The William T. Grant Foundation has named Associate Professor Michael MacKenzie as a William T. Grant Scholar. He is one of five grantees in this year's scholarship cohort, each of whom will receive $350,000 to execute rigorous, five-year research plans that stretch their skills and knowledge into new disciplines, content areas, or methods, under the guidance of mentors and in an area that brings research to bear on the goal of improving the lives of young people.
Dr. MacKenzie will be researching “Children in Limbo: A Transactional Model of Foster Care Placement Instability.” He proposes to examine why some children in the child welfare system experience placement disruptions that increase in frequency and speed over their time in care.
Dr. Jeanne Brooks-Gunn, the Virginia & Leo Marx Professor of Child Development at Teachers College, will mentor Dr. MacKenzie on his overall approach to the topic. Dr. John Schulenberg, professor of psychology and a research professor at the University of Michigan’s Institute for Social Research and the Center for Human Growth and Development, will provide guidance on the methodological portion of Dr. MacKenzie’s study, which involves developing a novel longitudinal design that allows for taking a more nuanced look at children’s experiences of life disruptions.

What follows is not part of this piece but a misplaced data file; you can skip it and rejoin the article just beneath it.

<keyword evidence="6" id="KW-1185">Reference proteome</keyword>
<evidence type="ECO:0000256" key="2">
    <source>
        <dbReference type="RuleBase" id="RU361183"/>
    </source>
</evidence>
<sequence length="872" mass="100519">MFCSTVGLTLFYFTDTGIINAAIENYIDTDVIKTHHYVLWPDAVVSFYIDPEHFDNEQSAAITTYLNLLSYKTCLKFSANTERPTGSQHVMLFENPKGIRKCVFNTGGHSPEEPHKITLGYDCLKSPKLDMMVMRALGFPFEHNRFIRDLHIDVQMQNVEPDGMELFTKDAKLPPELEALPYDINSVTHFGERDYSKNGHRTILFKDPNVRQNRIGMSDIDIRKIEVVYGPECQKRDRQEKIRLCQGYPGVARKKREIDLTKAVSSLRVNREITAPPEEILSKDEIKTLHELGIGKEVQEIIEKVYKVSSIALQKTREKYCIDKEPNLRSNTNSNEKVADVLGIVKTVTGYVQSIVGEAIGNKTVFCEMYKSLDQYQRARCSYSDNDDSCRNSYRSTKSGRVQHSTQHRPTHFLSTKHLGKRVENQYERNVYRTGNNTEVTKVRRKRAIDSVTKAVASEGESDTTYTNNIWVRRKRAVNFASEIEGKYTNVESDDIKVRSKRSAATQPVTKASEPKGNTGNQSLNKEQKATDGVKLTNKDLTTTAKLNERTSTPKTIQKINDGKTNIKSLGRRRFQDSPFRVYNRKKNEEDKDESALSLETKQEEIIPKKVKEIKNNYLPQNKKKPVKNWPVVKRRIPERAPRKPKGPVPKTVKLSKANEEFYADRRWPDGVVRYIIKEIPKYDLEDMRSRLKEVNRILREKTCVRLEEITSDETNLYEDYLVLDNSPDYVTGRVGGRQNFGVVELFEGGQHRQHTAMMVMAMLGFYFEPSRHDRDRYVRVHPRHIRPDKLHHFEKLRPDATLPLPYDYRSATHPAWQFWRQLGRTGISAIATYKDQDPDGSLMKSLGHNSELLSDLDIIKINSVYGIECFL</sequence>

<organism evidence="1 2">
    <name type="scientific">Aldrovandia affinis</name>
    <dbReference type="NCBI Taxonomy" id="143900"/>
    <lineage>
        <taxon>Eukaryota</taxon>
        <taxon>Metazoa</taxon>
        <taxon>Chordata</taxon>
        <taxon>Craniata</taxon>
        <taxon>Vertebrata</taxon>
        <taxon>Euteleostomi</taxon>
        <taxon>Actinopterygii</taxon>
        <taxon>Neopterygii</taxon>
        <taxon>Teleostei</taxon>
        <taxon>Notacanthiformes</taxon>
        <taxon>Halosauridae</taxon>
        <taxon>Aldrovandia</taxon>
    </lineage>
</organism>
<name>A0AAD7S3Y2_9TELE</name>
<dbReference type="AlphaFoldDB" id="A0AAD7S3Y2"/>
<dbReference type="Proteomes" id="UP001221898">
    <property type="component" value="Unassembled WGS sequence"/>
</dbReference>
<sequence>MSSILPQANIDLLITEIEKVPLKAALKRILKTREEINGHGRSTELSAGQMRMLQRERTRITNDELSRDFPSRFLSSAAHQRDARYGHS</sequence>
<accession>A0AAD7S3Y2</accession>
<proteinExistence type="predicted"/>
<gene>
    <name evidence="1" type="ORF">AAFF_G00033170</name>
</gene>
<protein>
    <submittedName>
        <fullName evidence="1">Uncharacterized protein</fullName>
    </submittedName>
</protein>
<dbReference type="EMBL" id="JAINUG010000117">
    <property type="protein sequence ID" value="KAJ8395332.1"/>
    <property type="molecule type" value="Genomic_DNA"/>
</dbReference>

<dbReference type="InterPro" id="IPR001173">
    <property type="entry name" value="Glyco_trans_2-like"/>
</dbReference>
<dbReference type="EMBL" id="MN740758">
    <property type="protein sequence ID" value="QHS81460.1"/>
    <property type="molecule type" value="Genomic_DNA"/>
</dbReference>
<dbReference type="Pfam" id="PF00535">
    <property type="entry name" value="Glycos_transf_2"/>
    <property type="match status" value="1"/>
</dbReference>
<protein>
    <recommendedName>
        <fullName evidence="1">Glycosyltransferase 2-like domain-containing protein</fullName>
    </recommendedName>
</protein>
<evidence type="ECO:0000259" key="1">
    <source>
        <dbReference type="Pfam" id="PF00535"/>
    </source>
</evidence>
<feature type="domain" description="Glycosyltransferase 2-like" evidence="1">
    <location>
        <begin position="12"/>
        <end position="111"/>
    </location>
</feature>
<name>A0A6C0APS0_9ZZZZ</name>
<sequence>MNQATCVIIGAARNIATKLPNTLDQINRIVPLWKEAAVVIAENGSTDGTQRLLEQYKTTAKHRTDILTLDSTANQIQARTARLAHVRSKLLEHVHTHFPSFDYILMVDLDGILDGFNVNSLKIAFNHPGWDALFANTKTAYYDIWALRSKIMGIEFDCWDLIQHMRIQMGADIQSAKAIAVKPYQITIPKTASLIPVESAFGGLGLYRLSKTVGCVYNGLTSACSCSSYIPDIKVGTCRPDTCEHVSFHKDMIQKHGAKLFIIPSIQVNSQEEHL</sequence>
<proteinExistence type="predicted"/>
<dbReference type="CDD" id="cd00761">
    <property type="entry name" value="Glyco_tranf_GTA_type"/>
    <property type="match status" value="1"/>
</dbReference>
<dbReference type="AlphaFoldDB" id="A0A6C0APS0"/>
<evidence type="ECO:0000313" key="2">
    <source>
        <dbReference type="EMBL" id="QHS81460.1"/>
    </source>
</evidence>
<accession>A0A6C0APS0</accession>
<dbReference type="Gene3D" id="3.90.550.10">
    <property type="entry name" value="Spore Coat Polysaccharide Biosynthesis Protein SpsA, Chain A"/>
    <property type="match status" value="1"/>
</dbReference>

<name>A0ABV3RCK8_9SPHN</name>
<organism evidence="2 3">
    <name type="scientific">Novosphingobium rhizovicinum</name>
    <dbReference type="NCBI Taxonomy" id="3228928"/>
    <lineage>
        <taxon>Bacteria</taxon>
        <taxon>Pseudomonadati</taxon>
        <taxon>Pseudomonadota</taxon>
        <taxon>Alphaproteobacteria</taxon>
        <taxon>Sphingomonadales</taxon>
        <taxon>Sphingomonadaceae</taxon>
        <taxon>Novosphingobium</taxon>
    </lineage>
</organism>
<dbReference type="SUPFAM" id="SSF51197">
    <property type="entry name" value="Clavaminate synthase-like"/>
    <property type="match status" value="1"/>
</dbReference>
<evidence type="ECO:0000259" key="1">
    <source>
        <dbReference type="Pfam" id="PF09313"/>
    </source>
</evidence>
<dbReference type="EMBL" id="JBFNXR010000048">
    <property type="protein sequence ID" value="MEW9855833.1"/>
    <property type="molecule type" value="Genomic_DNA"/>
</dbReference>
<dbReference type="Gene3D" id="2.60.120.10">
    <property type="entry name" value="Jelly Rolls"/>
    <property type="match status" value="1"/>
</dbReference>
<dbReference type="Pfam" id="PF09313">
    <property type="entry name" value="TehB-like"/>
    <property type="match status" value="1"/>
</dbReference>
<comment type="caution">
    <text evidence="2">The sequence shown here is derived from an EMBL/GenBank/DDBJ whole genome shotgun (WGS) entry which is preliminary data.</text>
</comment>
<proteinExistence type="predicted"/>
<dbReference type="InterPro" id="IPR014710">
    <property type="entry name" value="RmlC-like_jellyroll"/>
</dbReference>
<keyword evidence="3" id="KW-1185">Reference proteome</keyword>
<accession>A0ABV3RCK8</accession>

In addition to these mentoring relationships, Dr. MacKenzie will attend annual meetings with fellow Scholars, Foundation staff, and other senior researchers.
“We are pleased to support this terrific group of young Scholars,” said Vivian Tseng, vice president for program. “They are tackling important questions facing young people of color in our nation’s schools, neighborhoods, and social service systems.”
Launched in 1982, the William T. Grant Scholars Program supports the professional development of promising early-career researchers in the social, behavioral, and health sciences. Each year, the Foundation selects four to six new William T. Grant Scholars from a highly competitive pool of applicants, who are nominated by their supporting institutions. To date, the program has sponsored more than 150 up-and-coming researchers, who have gone on to become leaders in their fields.
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